Louisville basketball hits new low in blowout loss at Pittsburgh

Pittsburgh guard Jamarius Burton (11) lays the ball up in front of Louisville forward Emmanuel Okorafor (34) during the second half of an NCAA college basketball game in Pittsburgh, Tuesday, Feb. 7, 2023. Pittsburgh won 91-57. (AP Photo/Matt Freed)

It didn’t seem like a dirty play to Kenny Payne.

It happened early in the second half of his Louisville men’s basketball team’s game at Pittsburgh on Tuesday, when the Cardinals’ Mike James and Panthers center Federiko Federiko fought for a loose ball.

Federiko flung James to the floor, and the Louisville guard bounced up to express his objection.

It was the most fight the Cards showed all night in a 91-57 loss, a moment perhaps emblematic of the difference between Payne’s team and its opponent.

The Panthers don’t seem to mind a dust-up.

“That’s what they live for,” Payne said.

On the gridiron:How Jeff Brohm has helped Louisville football close in-state recruiting gap with Kentucky

Nobody came to blows — Frederiko and James were hit with technical fouls — but Pitt did all the figurative fighting at the Petersen Events Center.

In handing Louisville its single-season school-record 21st loss, the Panthers (18-7, 10-3 ACC) moved into a first-place tie atop the conference and — in that brief, heated moment and beyond — gave the Cards a lesson in what it means to compete with the league’s best.

“I watched their huddle as they huddled up after that play, and I saw what I want my guys to be,” Payne said. “I want my guys to be tough like that, to fight like that, to be one like that.”

On Tuesday, they were far from it.

Though the Cards (3-21, 1-12) have shown periodic progress — Payne said last after last Saturday’s narrow loss to Florida State that they’re “70% better” now than at the start of the season — they were against the Panthers believably cast as an ACC bottom feeder.

The Cardinals’ effort regressed. Their defense collapsed. The offense looked disjointed, the way it has in so many of the more miserable games of this mostly mirthless season.

The result was a 34-point pummeling, surpassing a 32-point rout by Texas Tech in November as Louisville’s most lopsided loss of the season.

The turnovers have been worse — U of L finished with 13 — but the Cards shot 27.6% from the floor, in part the product of stagnation and poor shot selection.

No Louisville player managed more than James’ 11 points.

Pittsburgh, meanwhile, spread the court with shooters, moved the ball and found open looks. The Panthers hit 17 of 31 3-pointers — Louisville had 16 total field goals — and set a season high with 23 assists.

Pitt was exceptionally hot, but its shooting got a boost from the Cards’ lack of communication. Too many of its long-distance shots were unguarded. On one telling first-half sequence, Panthers guard Nike Sibande missed a windmill dunk in transition, but — with only Cards guard El Ellis back on defense — corralled his own miss, stepped outside the arc in the left corner and buried a 3-pointer.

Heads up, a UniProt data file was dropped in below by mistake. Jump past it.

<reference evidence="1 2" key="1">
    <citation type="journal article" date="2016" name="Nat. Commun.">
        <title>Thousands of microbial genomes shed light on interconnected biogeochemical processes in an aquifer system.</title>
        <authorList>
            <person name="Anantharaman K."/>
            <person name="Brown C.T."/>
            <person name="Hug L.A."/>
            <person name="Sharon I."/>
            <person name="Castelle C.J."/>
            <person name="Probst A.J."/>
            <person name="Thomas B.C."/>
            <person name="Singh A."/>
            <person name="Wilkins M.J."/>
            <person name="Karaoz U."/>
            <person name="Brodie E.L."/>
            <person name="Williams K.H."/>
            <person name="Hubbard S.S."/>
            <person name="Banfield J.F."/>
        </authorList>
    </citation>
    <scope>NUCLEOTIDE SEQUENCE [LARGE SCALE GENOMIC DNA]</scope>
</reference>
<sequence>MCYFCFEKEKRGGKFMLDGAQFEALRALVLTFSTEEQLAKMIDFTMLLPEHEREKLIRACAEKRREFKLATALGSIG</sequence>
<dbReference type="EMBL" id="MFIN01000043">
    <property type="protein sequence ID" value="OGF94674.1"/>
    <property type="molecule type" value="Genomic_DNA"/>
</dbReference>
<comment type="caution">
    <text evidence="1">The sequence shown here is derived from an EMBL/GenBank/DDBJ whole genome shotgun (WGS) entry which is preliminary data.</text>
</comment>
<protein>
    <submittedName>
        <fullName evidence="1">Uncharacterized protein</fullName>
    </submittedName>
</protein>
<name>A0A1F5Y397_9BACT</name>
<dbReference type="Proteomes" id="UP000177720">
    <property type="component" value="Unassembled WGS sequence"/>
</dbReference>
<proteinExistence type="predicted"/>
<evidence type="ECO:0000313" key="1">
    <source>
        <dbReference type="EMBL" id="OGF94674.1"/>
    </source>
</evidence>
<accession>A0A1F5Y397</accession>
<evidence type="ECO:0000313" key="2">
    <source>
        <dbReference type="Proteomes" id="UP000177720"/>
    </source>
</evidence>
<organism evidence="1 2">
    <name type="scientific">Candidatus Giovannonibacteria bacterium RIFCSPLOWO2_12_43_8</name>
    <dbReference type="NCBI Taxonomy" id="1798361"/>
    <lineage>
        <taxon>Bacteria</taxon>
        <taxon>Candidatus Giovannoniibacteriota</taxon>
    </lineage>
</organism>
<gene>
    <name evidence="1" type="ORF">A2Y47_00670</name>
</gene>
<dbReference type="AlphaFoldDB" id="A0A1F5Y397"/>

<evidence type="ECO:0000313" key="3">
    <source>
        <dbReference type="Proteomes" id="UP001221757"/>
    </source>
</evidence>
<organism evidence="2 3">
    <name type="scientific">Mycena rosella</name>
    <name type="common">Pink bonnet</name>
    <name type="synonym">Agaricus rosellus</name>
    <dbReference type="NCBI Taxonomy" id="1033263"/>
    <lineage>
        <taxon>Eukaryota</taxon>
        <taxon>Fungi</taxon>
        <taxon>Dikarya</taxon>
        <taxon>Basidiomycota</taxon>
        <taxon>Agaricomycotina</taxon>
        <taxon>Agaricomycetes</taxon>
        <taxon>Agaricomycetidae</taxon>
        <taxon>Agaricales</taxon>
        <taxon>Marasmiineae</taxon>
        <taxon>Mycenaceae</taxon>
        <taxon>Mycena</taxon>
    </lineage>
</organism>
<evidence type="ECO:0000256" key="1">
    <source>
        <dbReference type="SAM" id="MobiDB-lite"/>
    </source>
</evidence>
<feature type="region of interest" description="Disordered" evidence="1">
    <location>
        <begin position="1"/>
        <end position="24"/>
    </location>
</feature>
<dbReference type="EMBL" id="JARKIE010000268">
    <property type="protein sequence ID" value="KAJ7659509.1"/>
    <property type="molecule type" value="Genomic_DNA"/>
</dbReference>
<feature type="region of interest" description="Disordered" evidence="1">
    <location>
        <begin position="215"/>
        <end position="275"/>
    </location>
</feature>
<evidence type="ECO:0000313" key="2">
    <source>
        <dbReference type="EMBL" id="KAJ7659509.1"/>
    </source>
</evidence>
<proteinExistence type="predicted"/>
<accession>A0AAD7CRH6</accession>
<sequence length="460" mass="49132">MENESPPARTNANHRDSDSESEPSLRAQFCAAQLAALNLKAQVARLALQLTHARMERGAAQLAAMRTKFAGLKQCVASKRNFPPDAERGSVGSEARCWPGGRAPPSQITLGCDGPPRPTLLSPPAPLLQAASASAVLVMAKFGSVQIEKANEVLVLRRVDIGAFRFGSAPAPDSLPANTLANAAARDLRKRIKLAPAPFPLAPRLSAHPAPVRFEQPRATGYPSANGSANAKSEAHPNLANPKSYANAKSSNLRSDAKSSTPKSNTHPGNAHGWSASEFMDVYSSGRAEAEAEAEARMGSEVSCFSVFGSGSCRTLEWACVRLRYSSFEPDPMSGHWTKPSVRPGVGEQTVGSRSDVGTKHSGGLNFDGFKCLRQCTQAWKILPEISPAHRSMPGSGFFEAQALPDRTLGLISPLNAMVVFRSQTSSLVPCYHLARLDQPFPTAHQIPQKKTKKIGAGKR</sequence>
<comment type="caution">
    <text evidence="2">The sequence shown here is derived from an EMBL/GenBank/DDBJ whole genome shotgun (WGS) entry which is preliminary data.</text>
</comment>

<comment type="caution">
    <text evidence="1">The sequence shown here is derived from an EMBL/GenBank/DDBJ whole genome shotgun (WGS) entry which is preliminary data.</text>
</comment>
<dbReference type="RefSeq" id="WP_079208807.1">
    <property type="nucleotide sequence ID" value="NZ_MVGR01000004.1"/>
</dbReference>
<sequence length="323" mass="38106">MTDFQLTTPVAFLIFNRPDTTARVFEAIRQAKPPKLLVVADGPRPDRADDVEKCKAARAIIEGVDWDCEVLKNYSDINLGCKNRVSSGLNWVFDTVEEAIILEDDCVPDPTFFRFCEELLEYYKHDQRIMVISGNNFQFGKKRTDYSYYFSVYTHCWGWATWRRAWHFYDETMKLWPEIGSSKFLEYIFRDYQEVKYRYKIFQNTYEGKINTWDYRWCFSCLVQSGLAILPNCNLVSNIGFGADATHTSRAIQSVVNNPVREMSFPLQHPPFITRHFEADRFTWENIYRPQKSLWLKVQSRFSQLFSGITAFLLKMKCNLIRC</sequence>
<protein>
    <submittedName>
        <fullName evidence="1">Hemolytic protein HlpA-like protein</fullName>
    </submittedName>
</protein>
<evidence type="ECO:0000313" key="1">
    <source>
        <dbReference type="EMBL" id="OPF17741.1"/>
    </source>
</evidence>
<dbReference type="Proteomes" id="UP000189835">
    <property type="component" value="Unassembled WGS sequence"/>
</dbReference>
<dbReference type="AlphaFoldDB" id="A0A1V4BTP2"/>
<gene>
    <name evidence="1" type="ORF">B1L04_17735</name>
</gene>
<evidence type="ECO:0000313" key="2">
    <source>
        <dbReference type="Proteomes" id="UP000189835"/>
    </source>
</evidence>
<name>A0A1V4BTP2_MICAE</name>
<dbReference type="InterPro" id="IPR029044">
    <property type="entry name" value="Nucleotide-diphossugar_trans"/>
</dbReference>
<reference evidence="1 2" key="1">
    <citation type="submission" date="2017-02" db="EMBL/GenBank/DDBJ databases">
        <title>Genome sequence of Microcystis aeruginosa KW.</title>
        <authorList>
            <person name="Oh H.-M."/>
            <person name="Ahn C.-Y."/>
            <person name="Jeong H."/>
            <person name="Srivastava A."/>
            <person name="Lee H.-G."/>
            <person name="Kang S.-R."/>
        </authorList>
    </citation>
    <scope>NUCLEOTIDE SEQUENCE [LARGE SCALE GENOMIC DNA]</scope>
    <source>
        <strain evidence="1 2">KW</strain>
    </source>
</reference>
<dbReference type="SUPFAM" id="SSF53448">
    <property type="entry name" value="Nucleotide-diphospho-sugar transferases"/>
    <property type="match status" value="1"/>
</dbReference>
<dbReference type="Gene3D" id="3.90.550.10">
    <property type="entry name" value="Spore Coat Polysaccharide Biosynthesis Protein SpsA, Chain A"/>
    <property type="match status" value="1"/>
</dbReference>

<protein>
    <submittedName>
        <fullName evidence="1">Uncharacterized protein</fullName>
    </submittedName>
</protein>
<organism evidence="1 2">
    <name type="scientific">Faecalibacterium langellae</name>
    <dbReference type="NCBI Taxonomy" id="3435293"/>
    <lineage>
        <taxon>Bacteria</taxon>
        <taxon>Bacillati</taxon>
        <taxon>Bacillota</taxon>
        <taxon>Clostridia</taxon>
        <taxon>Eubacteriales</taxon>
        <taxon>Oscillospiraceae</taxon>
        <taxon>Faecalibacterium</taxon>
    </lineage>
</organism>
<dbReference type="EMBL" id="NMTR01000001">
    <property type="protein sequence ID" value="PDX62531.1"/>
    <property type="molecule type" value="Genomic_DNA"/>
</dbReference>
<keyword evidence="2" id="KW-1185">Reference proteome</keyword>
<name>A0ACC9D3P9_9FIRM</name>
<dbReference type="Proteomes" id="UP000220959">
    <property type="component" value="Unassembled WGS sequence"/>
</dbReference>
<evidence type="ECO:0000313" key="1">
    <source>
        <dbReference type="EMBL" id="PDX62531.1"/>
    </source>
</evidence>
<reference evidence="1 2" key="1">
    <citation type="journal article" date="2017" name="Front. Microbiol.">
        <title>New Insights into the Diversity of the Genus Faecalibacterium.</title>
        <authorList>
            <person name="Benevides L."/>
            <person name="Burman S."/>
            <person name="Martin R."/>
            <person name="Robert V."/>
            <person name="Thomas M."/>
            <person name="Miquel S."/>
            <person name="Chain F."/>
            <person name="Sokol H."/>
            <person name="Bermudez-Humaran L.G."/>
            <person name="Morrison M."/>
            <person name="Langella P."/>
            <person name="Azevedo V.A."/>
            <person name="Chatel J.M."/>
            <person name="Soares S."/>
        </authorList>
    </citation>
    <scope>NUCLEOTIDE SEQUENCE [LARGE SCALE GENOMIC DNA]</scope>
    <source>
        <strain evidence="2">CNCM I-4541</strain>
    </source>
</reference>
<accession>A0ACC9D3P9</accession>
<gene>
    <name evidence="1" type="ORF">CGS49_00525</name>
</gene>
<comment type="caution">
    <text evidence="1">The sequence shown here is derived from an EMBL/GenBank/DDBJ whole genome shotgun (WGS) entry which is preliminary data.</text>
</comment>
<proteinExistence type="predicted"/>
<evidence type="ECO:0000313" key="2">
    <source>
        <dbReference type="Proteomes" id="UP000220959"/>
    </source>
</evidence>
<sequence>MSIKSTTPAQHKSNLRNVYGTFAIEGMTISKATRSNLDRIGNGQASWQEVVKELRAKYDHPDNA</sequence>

Big win:Louisville women's basketball beats No. 11 UNC for its 2nd win over top-25 foe this season

Sibande’s 15 points led five Panthers in double figures.

Payne repeatedly has praised Pitt this season, has made no secret of his admiration for Jeff Capel’s team.

He was at it again after Pitt’s second blowout win this season against the Cards.

Payne called the Panthers “the most complete, the toughest team we’ve faced in this conference.”

“Can score a multitude of ways,” Payne said. “They share the ball. They talk on defense. When one guy is down, I hear four others talking to that one that's down.”

Louisville’s flashes of that are fleeting.

It showed some last week, but the Georgia Tech team it beat last Wednesday is 1-12 in the ACC. And though the Cards’ second-half rally Saturday against Florida State showed some promise — Louisville lost 81-78 to a team that had beaten it by 22 points in December — the Seminoles are sub-.500 in the league and overall.

Player to keep an eye on:How an iPad, 5-on-0 drills earned Emmanuel Okorafor playing time for Louisville basketball

Pitt was a whole different test in the quest to prove improvement.

On Tuesday, the Cards failed it.

“I blame myself,” Payne said after the game, but it came with a side of disappointment in his players. He tried “really hard,” he said, to explain to Louisville what it was up against in Pitt.

Somehow the message didn’t stick. And it showed, almost from the start.

“I can just tell you, we didn't come to a fight,” Payne said. “It was a fight. We didn't show up.”

Correction: A previous version of this story incorrectly stated Louisville lost by 32 to Texas A&M. The Cardinals lost that game to Texas Tech.

Reach Louisville men’s basketball reporter Brett Dawson at mdawson@gannett.com and follow him on Twitter at @BDawsonWrites.

This article originally appeared on Louisville Courier Journal: Louisville vs Pitt ACC college basketball game: Cardinals blown out